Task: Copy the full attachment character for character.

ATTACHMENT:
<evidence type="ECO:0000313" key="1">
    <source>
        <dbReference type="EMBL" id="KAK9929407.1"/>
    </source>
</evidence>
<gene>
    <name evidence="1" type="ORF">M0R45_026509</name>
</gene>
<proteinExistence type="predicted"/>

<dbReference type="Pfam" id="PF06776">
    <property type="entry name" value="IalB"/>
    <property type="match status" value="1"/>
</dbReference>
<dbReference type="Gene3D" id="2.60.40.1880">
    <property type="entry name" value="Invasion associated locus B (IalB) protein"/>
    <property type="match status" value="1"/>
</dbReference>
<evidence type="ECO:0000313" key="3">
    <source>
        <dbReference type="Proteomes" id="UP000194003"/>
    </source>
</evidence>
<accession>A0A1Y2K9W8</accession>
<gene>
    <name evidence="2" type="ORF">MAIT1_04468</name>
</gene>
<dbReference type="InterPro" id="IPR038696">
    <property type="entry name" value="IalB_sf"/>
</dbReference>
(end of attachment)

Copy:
<evidence type="ECO:0000313" key="1">
    <source>
        <dbReference type="EMBL" id="KAK9929407.1"/>
    </source>
</evidence>
<gene>
    <name evidence="1" type="ORF">M0R45_026509</name>
</gene>
<proteinExistence type="predicted"/>

<dbReference type="Pfam" id="PF06776">
    <property type="entry name" value="IalB"/>
    <property type="match status" value="1"/>
</dbReference>
<dbReference type="Gene3D" id="2.60.40.1880">
    <property type="entry name" value="Invasion associated locus B (IalB) protein"/>
    <property type="match status" value="1"/>
</dbReference>
<evidence type="ECO:0000313" key="3">
    <source>
        <dbReference type="Proteomes" id="UP000194003"/>
    </source>
</evidence>
<accession>A0A1Y2K9W8</accession>
<gene>
    <name evidence="2" type="ORF">MAIT1_04468</name>
</gene>
<dbReference type="InterPro" id="IPR038696">
    <property type="entry name" value="IalB_sf"/>
</dbReference>